Friar Laurence, he blames himself for the calamity of what has
happened.

Benvolio is one of Romeo’s friends, he is a serious and sensitive
young man and he represents the role of the peacemaker. In the
beginning of the play he has always questioned and persuaded Romeo to
say why he is so depressed, he has the best intentions to make Romeo
happy. “Tell me in sadness, who is it you love?” (Act1, Scene1)

In Act3 Scene1, Tybalt and Mercutio are fighting; they both want to
honour their family, and again Benvolio wants peace. Romeo does not
want to fight Tybalt because he wants to honour both families, as he
is married to a Capulet. But as Mercutio is killed by Tybalt, Romeo
changes immediately in character, he is infuriated about the death of
his friend, he turns to violence. They both fight and he then kills
Tybalt Juliet’s cousin. Benvolio is protective about his friend and he
orders Romeo to go from Verona. Romeo believes in fortune and fate, he
blames himself for what he has done. “O, I am fortune’s fool.”

As Romeo flees from Verona, the citizens, the officers of the watch,
the Prince and the heads of the households appear, the Prince demands
to know the truth.

“Benvolio who began this bloody fray?”

As Benvolio is meant to be on Romeo’s side he tells the truth to the
Prince, he is loyal, but at the same time he is moderately to blame
for the deaths. He was the one who told the Prince what exactly
happened and it was him who told everyone that Romeo had killed
Tybalt.

To some extent the Nurse is also to blame for the deaths of Romeo and
Juliet; early on she is quite caring and compassionate for Juliet but
then she is insensitive and immoral. The Nurse respects the Friar but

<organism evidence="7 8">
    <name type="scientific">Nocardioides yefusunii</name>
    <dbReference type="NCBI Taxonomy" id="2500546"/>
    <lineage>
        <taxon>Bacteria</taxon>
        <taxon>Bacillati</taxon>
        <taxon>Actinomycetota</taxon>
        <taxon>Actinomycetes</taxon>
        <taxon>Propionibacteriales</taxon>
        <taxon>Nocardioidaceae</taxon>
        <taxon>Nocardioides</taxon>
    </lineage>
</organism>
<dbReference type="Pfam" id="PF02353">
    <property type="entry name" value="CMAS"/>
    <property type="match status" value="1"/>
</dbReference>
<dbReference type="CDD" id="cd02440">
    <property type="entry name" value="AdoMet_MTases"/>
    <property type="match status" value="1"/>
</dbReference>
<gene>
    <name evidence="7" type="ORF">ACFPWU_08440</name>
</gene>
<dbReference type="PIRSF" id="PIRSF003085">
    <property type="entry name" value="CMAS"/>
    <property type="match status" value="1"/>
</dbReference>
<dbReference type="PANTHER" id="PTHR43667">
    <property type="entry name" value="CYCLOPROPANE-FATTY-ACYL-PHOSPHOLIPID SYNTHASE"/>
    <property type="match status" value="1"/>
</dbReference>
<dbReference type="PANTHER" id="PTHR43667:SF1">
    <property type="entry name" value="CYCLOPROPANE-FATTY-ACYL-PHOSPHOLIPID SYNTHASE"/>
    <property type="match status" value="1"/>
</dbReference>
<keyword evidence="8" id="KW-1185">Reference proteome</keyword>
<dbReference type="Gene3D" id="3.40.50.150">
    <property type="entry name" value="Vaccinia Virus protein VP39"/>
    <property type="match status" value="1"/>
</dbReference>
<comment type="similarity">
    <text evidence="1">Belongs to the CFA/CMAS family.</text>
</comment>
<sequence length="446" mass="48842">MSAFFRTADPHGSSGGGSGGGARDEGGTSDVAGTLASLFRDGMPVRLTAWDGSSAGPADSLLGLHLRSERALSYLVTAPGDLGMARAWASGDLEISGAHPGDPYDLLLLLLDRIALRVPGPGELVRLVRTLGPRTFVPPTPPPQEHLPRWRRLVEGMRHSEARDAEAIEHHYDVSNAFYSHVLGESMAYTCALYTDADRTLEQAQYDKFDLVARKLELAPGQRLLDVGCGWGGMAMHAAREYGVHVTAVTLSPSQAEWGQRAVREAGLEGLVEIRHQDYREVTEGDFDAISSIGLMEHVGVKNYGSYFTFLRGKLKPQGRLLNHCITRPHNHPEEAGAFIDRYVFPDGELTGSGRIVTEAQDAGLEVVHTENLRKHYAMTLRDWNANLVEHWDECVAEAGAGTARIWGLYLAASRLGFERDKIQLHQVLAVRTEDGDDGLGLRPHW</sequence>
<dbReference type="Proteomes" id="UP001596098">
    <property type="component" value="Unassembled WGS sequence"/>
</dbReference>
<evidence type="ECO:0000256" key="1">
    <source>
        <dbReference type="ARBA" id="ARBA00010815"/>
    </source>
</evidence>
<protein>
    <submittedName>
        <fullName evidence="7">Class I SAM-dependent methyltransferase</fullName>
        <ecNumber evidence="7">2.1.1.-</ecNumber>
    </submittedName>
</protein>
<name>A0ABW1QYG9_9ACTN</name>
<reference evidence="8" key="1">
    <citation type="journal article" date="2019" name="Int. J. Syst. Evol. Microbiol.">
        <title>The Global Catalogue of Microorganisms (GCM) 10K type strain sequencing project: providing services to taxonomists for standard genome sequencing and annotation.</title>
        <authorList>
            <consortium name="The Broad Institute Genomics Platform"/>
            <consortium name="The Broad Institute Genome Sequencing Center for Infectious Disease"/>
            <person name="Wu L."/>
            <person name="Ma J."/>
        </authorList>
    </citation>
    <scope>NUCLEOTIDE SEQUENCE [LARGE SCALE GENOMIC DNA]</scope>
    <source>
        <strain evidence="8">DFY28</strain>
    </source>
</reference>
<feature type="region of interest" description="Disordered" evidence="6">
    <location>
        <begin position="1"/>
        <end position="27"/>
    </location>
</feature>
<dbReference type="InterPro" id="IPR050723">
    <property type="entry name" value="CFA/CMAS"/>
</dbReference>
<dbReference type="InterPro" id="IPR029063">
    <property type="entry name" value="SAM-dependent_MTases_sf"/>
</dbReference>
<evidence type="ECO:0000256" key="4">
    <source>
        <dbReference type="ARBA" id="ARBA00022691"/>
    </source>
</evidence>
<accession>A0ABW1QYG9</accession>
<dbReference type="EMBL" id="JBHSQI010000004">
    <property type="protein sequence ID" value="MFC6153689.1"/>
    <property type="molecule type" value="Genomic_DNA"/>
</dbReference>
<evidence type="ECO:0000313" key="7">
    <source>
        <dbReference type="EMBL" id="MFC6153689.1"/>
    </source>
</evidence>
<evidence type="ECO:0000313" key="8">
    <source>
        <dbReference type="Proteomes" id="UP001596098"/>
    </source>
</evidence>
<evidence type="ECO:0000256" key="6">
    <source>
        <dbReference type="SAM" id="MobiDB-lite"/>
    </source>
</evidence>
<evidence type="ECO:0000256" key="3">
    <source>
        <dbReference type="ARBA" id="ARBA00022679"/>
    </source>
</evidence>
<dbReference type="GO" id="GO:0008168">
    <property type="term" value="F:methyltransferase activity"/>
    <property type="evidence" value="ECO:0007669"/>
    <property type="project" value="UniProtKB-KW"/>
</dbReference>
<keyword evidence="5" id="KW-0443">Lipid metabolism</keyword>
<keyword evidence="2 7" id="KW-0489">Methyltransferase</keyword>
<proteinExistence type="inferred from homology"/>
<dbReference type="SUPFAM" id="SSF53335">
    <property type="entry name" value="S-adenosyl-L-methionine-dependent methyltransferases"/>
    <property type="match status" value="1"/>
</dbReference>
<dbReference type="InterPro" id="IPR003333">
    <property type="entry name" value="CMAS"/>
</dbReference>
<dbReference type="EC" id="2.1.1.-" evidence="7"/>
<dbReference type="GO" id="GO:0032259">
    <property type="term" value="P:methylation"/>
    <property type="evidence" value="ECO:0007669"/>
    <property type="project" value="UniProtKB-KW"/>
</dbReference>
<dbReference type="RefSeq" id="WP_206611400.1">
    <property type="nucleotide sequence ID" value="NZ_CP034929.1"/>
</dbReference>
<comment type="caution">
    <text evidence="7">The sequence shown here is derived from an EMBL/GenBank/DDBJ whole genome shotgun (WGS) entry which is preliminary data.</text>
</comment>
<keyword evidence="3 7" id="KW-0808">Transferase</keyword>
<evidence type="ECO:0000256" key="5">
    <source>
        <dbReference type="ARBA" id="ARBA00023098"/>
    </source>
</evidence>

is bawdy with others. She often speaks in prose rather than in a
poetic verse. She has little regard for Juliet’s feelings as she
delays giving Romeo’s message. She often alters her mentality whenever
the opinions in mind. For example, she supports Lady Capulet in praise
of Paris and then she helps Juliet arrange the marriage to Romeo. She
also warns Romeo and Juliet of the approach of Lady Capulet in Act3
Scene 5 and yet at the end she much prefers Paris saying, “Romeo’s a
dishclout to him” and suggests Juliet should marry Paris. The Nurse is
also prone to exaggerate

“I think it best you married with the County.

O, he’s a lovely gentleman!”

As Juliet and her parents have had a dispute she demands comfort from
her Nurse, but she had no comfort to offer. The Nurse lets down Juliet
at a crucial time in Act 3 Scene 5 and Juliet is infuriated by it. She
is completely alone and isolated.

Old Capulet wants the best for his daughter, he believes that she
grieves for the death of her cousin Tybalt, and thinks marriage to
Paris will make her happy. This is why he agrees to the marriage
without consulting her. “She shall be married to this noble earl.”
(Act3 Scene 4) But as Juliet’s parents learn that she does not want to
marry Paris they are outraged.

Romeo and Juliet believe strongly about fate and fortune. It is fate
which determines that the lovers should be born of enemy families,
that Mercutio should be killed by Tybalt, that Friar Laurence’s letter
should not be delivered. This is what destroys them. Romeo blames
himself “O, I am fortune’s fool.” And later on he speaks of himself of
his “betossed soul” suggesting that he is blown all over by fate.

Juliet exclaims that she is a weak victim of fate’s schemes “Alack,
alack, that heaven should practise stratagems/Upon so soft a subject
as myself!”

Overall no one in particular is to be blamed for the deaths of Romeo
and Juliet. Everyone had a contribution and a part to play in their
deaths. It was a remarkable turning point for both families as they
are joined together at the end, but they are told by the Prince that
their deaths are “bitter-sweet” Shakespeare uses an oxymoron as indeed
their deaths were bitter and united in death, their love is sweet.